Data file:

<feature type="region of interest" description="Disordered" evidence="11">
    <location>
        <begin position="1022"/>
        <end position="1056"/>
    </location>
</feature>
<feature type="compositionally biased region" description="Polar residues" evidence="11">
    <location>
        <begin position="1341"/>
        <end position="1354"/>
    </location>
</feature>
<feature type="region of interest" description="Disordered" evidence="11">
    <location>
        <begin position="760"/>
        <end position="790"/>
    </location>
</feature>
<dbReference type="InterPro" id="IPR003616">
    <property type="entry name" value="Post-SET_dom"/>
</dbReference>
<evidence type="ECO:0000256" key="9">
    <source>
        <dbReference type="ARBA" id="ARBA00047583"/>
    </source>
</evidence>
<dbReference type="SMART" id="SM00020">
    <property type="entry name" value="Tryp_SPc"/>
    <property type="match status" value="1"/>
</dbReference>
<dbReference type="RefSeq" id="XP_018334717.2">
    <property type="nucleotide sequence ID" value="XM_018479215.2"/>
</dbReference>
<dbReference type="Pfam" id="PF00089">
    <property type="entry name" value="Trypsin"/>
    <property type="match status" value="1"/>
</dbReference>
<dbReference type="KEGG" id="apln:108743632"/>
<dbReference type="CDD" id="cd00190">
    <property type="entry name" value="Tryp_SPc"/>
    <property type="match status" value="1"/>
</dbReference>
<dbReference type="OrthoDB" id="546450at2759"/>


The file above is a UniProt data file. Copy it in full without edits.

<feature type="region of interest" description="Disordered" evidence="11">
    <location>
        <begin position="1022"/>
        <end position="1056"/>
    </location>
</feature>
<feature type="compositionally biased region" description="Polar residues" evidence="11">
    <location>
        <begin position="1341"/>
        <end position="1354"/>
    </location>
</feature>
<feature type="region of interest" description="Disordered" evidence="11">
    <location>
        <begin position="760"/>
        <end position="790"/>
    </location>
</feature>
<dbReference type="InterPro" id="IPR003616">
    <property type="entry name" value="Post-SET_dom"/>
</dbReference>
<evidence type="ECO:0000256" key="9">
    <source>
        <dbReference type="ARBA" id="ARBA00047583"/>
    </source>
</evidence>
<dbReference type="SMART" id="SM00020">
    <property type="entry name" value="Tryp_SPc"/>
    <property type="match status" value="1"/>
</dbReference>
<dbReference type="RefSeq" id="XP_018334717.2">
    <property type="nucleotide sequence ID" value="XM_018479215.2"/>
</dbReference>
<dbReference type="Pfam" id="PF00089">
    <property type="entry name" value="Trypsin"/>
    <property type="match status" value="1"/>
</dbReference>
<dbReference type="KEGG" id="apln:108743632"/>
<dbReference type="CDD" id="cd00190">
    <property type="entry name" value="Tryp_SPc"/>
    <property type="match status" value="1"/>
</dbReference>
<dbReference type="OrthoDB" id="546450at2759"/>